Lebanon is going through a critical time. These are not mere alarmist words but the grim reality of my country being left to bear the brunt of the refugee crisis caused by the three-year civil war in Syria. Unless world leaders meeting in Kuwait and Geneva back up their promises of assistance with action, the country risks losing the ability to sustain its humanitarian aid to displaced Syrians.
Lebanon is one of the smallest countries in the region, yet it has shouldered the biggest burden of the humanitarian crisis caused by the bloodiest uprising of the so-called Arab Spring. As we enter into a new year, the UN estimates that on current trends 900,000 conflict refugees will have entered Lebanon – approaching a quarter of the country’s pre-crisis population.
If the United Kingdom faced the same humanitarian crisis it would be the equivalent of three times Scotland’s population of 5 million crossing into England and camping out in the Yorkshire dales. In the US it would be equivalent to 100 million refugees.
If the United Kingdom faced the same humanitarian crisis it would be the equivalent of three times Scotland’s population of 5 million crossing into England and camping out in the Yorkshire dales. In the US it would be equivalent to 100 million refugees. Until now Lebanon has adopted a policy of never closing its borders to Syrian families seeking refuge. But as the uprising enters its fourth year, Lebanon can no longer cope on its own.
As the recent graphic news bulletins have shown, refugees are living in makeshift camps in the Bekaa Valley region in the winter snows – many lacking warm clothing and proper shelter, clean water and sanitation – with the risk now of disease spreading and adding to their plight.
Adding fuel to an already volatile situation in Lebanon, many have sought shelter in the remote borderline areas that are already suffering from poverty and development predicaments. In some sectors, like Wadi Khaled and Ersal, they outnumber the national residents…
Every day hundreds of Syrians are still fleeing the violence which continues with unabated ferocity. No country should be left on its own to cope with such a wave of human suffering.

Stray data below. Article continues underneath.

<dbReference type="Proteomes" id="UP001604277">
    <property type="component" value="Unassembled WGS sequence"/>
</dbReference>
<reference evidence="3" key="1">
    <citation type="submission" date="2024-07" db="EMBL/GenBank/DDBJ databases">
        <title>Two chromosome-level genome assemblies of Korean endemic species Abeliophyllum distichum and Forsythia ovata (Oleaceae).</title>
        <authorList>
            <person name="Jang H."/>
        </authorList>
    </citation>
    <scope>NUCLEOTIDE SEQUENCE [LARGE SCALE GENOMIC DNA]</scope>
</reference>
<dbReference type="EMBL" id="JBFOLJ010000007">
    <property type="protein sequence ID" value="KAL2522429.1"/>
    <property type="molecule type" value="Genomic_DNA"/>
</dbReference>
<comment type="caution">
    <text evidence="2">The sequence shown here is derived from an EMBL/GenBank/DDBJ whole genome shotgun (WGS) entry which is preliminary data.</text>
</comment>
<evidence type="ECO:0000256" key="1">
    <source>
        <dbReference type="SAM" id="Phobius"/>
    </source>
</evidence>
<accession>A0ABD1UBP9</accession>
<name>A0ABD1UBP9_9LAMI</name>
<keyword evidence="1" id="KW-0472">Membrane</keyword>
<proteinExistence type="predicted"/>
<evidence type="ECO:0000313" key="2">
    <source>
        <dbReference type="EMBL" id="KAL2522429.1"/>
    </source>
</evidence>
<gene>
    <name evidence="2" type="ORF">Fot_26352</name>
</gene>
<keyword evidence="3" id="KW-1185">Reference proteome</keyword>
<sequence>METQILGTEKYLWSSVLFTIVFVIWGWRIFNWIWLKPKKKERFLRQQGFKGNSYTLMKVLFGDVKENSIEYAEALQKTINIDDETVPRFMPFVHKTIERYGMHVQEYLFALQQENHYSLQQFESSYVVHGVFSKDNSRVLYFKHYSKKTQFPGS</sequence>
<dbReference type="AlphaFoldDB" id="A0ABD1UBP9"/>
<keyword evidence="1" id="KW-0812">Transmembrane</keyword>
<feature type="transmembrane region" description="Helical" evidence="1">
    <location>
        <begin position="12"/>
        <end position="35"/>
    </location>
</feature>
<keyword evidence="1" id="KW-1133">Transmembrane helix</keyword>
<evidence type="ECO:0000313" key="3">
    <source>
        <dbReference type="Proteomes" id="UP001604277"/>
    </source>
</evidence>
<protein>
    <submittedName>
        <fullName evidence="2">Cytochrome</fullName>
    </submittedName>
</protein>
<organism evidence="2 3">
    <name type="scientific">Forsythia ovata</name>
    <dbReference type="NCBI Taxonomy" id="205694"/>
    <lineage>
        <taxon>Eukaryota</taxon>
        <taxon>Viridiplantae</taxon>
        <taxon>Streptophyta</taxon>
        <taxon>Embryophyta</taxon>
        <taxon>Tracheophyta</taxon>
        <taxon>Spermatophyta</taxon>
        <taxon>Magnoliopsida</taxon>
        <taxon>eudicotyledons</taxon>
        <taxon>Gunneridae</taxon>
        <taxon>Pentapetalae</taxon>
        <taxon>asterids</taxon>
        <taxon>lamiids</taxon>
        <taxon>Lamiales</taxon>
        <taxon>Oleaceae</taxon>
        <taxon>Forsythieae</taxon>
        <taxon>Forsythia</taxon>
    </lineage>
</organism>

Since becoming Prime Minister, I have initiated a policy of disassociation from all ongoing Arab-Arab tensions – with the aim of keeping Lebanon out of the conflicts destabilising the region.
The Middle-East is witnessing one of the most tumultuous times in its history: the amount of rapid change and challenge, and of growing dangers and complex threats, is truly unprecedented. Arab societies and political systems are literally involved in a struggle for their continued existence.
Lebanon, given its geographical position, is bound to be affected by these turbulent times. As prime minister, my main concern is Lebanon’s unity and safety and that it be spared from what is happening elsewhere in the region. The adoption of the disassociation policy by all factions here will prevent sectarian tensions and political strife. I will take this opportunity to call on international leaders to perceive Lebanon as the beacon of hope for freedom and pluralism in our region.
Alleviating the humanitarian crisis facing the refugees remains our immediate priority at the Kuwait and Geneva conferences. But there are dangerous signs that the conflict is now spreading beyond Syria’s borders, threatening to destabilise Lebanon and the wider region.
The recent security incidents in Beirut, including outside the Iranian embassy and the assassination of the former Finance Minister Mohamad Chatah, have increased fears of dragging Lebanon back into the abyss of sectarian strife.